Whales

We waited 30 hours for the right weather, exploring the nearby town and trying to find wifi. Finding the right place out here in the Laguna Ojo de Liebre, considered one of the best whale watching spots in the world, was a bit tricky – mostly because we were looking for it at night.

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Now that we’ve driven at night several times, despite attempts to avoid it, I’m beginning to second-guess the advice that we “shouldn’t drive at night in Mexico.” When I first heard someone say that I took the inflection in their voice to mean that there was some bandito danger, that we had some high chance of being robbed or worse at night. Since then several other people have reinforced that conclusion. But I think this sentiment might be a bit like the claim that “the north star is the brightest star” – completely false yet everyone repeats and believes it. Maybe it was originally a warning about pot-holes or difficult driving conditions. Either way, I find it no more dangerous to drive here at night than anywhere else.

Overall the driving experience is better than what I’m used to. In the states I often find myself at an intersection befuddled by the reaction time of the drivers around me. Back home it is quite common that when four people come to a four way stop from different directions at roughly the same time, they will gawk at each other waiting for someone to tell them what to do. Finally someone makes a move and then the decision cascades. Meanwhile the cars pile up behind them and maximum inconsideration has taken place. Here that never seems to happen. People treat STOP signs more reasonably. They slow down, actually look both ways, and then go if it is clear. This significantly reduces congestion and it is quite considerate. Perhaps the difference here is that people aren’t worried about being harassed by the local law, so they feel free to drive courteously. Whatever the reason, it is rather nice.

Another thing that is nice is the gas is nationalized in Mexico. This means that there is no point in driving around looking for the gas station with the best price – they are all the same. It doesn’t matter if you are in the middle of nowhere or in a big city it is all the same. At first I didn’t know this, so I would look around trying to find the listed price of gas. In most places it is not even listed, which threw me off. Now I just have it filled up and then ask how much. Oh, and the best thing is that it is significantly cheaper than in the US. About $3.10 per gallon once we make the conversion. That’s a good thing because I’m eating a little more food than I calculated and Chihiro likes coffee, tea, alcohol and cigarettes. We calculated how much she would save if she quit everything but alcohol over the next 50 years and it was a quarter of a million US dollars. I think that’s a great argument for dropping those habits. You can pay for a whole house simply by giving them up and saving. Of course it would require actually saving ☺.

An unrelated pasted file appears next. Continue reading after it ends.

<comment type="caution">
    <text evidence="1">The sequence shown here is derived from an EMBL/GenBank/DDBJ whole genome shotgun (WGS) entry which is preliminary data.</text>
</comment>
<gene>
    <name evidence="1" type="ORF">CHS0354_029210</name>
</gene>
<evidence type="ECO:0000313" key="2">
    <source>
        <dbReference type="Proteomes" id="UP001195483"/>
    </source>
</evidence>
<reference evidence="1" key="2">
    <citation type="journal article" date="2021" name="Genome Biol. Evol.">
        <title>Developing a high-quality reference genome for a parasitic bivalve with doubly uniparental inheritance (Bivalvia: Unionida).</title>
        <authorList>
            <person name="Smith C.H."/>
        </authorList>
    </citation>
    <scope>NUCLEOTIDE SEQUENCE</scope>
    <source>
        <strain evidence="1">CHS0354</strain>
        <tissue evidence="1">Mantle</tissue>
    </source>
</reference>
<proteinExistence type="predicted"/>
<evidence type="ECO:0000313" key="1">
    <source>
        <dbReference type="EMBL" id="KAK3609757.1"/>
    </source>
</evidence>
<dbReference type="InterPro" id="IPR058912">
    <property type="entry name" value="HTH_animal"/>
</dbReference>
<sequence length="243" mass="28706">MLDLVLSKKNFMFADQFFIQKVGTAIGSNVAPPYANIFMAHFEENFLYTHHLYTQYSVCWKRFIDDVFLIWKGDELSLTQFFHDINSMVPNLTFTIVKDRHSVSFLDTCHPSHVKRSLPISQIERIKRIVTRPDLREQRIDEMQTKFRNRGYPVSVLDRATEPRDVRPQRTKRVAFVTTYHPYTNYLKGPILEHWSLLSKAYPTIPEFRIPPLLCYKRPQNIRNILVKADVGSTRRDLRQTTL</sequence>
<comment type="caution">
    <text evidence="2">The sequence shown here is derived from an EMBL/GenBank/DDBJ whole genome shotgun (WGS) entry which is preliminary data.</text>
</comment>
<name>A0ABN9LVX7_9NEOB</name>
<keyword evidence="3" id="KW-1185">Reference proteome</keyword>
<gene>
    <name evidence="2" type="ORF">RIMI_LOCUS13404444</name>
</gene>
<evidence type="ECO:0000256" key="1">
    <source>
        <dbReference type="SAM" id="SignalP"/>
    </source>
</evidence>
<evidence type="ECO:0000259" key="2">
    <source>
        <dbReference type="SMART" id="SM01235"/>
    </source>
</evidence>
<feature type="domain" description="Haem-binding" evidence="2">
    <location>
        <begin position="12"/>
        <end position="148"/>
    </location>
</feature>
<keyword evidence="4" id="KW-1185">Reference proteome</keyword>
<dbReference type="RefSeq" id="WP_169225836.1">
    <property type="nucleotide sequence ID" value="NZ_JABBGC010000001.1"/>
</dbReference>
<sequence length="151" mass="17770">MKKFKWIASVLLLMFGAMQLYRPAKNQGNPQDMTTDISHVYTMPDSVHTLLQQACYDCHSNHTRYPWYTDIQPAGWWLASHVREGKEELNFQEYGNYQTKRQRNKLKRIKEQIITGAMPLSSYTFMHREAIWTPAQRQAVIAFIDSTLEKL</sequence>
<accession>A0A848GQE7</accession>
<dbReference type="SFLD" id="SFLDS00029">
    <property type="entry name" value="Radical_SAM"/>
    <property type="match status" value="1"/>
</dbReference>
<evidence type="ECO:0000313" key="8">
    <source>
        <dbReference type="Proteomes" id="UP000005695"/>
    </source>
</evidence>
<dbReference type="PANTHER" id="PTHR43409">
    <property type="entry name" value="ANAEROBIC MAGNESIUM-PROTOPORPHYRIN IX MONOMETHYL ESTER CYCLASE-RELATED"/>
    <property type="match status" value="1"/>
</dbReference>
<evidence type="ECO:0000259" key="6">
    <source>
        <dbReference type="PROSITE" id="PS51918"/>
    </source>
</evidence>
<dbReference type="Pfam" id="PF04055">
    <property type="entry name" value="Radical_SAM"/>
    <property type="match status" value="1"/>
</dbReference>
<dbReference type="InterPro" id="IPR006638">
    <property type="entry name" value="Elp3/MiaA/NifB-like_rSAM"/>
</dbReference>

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On the water we searched for whales, which was surprisingly easy. They were everywhere, traveling mostly in mother and child pairs and about a third of them were single males. Most would slowly move away from us after surfacing, so we took pictures from about 20 meters away. After about an hour of darting around the lagoon we crossed paths with a mother and a four-week-old baby. Most of the whales up until this point had stuck the middle of their backs out of the water, every now and then bringing their blowhole to the surface and spurting up a geyser. Sometimes when they swam away we say their tales at the surface. In the distance we saw one whale trying to spot where our engine was coming from. He pushed his face high above the surface, but he was too far away to get a great picture of.

This pair of whales gave us a completely different show. The baby was full of energy and very curious about us. He began wiggling around. It looked like mommy was saying “no”, but he couldn’t handle it. He swam towards us and I reached down to try to touch him. Angela was giddy, trying to touch the baby too. Then the whale turned and bumped into our boat. The jolt was quite impressive. It almost threw us all out into the water. On the other side of the boat the whale was swimming like he was very proud of himself. He did a little dance and then returned to mom. We all instantly fell in love with baby whales!

Thad

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